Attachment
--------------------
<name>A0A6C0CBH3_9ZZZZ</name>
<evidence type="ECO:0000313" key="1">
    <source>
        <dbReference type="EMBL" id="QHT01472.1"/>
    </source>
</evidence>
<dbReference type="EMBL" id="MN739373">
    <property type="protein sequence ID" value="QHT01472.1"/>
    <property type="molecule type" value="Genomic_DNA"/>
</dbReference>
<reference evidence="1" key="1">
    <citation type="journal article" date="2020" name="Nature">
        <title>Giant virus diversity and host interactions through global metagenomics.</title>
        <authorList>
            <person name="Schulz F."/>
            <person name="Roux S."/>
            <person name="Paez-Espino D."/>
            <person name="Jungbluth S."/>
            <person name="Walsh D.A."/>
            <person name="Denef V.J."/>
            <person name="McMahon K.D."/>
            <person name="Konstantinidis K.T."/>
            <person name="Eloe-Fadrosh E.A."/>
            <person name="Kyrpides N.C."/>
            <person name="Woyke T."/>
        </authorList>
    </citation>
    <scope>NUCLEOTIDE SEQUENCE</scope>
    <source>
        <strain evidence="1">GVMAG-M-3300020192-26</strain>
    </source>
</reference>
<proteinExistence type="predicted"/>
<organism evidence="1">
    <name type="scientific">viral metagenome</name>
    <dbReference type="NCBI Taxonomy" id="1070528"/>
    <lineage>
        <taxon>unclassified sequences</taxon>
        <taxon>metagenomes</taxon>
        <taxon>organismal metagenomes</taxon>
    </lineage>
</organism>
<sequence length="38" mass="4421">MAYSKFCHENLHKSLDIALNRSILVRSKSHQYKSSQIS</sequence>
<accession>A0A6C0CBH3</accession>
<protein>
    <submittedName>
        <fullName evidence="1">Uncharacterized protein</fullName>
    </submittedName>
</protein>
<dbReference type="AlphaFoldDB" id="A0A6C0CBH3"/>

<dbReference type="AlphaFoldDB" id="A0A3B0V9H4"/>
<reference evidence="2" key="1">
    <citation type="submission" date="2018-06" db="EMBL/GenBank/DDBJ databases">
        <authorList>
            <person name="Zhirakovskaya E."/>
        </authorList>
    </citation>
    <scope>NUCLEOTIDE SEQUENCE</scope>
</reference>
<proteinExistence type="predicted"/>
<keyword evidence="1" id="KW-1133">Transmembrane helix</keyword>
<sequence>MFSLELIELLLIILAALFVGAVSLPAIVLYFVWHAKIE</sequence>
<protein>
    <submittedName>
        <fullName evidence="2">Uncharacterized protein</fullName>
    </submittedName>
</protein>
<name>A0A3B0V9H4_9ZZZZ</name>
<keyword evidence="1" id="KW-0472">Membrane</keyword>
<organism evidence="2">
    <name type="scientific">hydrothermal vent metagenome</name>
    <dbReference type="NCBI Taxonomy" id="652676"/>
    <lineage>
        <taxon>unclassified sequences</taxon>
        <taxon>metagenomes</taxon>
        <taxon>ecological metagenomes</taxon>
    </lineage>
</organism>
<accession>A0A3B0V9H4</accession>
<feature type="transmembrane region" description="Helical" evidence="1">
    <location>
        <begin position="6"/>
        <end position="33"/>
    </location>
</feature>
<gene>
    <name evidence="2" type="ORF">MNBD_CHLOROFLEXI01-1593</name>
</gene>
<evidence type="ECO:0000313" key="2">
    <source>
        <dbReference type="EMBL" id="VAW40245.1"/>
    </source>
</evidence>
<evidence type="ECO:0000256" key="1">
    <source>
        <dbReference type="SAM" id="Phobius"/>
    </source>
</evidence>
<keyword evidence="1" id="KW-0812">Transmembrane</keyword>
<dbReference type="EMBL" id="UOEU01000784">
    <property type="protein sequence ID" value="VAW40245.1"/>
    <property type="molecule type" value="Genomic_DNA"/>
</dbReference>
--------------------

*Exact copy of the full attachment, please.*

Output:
<name>A0A6C0CBH3_9ZZZZ</name>
<evidence type="ECO:0000313" key="1">
    <source>
        <dbReference type="EMBL" id="QHT01472.1"/>
    </source>
</evidence>
<dbReference type="EMBL" id="MN739373">
    <property type="protein sequence ID" value="QHT01472.1"/>
    <property type="molecule type" value="Genomic_DNA"/>
</dbReference>
<reference evidence="1" key="1">
    <citation type="journal article" date="2020" name="Nature">
        <title>Giant virus diversity and host interactions through global metagenomics.</title>
        <authorList>
            <person name="Schulz F."/>
            <person name="Roux S."/>
            <person name="Paez-Espino D."/>
            <person name="Jungbluth S."/>
            <person name="Walsh D.A."/>
            <person name="Denef V.J."/>
            <person name="McMahon K.D."/>
            <person name="Konstantinidis K.T."/>
            <person name="Eloe-Fadrosh E.A."/>
            <person name="Kyrpides N.C."/>
            <person name="Woyke T."/>
        </authorList>
    </citation>
    <scope>NUCLEOTIDE SEQUENCE</scope>
    <source>
        <strain evidence="1">GVMAG-M-3300020192-26</strain>
    </source>
</reference>
<proteinExistence type="predicted"/>
<organism evidence="1">
    <name type="scientific">viral metagenome</name>
    <dbReference type="NCBI Taxonomy" id="1070528"/>
    <lineage>
        <taxon>unclassified sequences</taxon>
        <taxon>metagenomes</taxon>
        <taxon>organismal metagenomes</taxon>
    </lineage>
</organism>
<sequence length="38" mass="4421">MAYSKFCHENLHKSLDIALNRSILVRSKSHQYKSSQIS</sequence>
<accession>A0A6C0CBH3</accession>
<protein>
    <submittedName>
        <fullName evidence="1">Uncharacterized protein</fullName>
    </submittedName>
</protein>
<dbReference type="AlphaFoldDB" id="A0A6C0CBH3"/>

<dbReference type="AlphaFoldDB" id="A0A3B0V9H4"/>
<reference evidence="2" key="1">
    <citation type="submission" date="2018-06" db="EMBL/GenBank/DDBJ databases">
        <authorList>
            <person name="Zhirakovskaya E."/>
        </authorList>
    </citation>
    <scope>NUCLEOTIDE SEQUENCE</scope>
</reference>
<proteinExistence type="predicted"/>
<keyword evidence="1" id="KW-1133">Transmembrane helix</keyword>
<sequence>MFSLELIELLLIILAALFVGAVSLPAIVLYFVWHAKIE</sequence>
<protein>
    <submittedName>
        <fullName evidence="2">Uncharacterized protein</fullName>
    </submittedName>
</protein>
<name>A0A3B0V9H4_9ZZZZ</name>
<keyword evidence="1" id="KW-0472">Membrane</keyword>
<organism evidence="2">
    <name type="scientific">hydrothermal vent metagenome</name>
    <dbReference type="NCBI Taxonomy" id="652676"/>
    <lineage>
        <taxon>unclassified sequences</taxon>
        <taxon>metagenomes</taxon>
        <taxon>ecological metagenomes</taxon>
    </lineage>
</organism>
<accession>A0A3B0V9H4</accession>
<feature type="transmembrane region" description="Helical" evidence="1">
    <location>
        <begin position="6"/>
        <end position="33"/>
    </location>
</feature>
<gene>
    <name evidence="2" type="ORF">MNBD_CHLOROFLEXI01-1593</name>
</gene>
<evidence type="ECO:0000313" key="2">
    <source>
        <dbReference type="EMBL" id="VAW40245.1"/>
    </source>
</evidence>
<evidence type="ECO:0000256" key="1">
    <source>
        <dbReference type="SAM" id="Phobius"/>
    </source>
</evidence>
<keyword evidence="1" id="KW-0812">Transmembrane</keyword>
<dbReference type="EMBL" id="UOEU01000784">
    <property type="protein sequence ID" value="VAW40245.1"/>
    <property type="molecule type" value="Genomic_DNA"/>
</dbReference>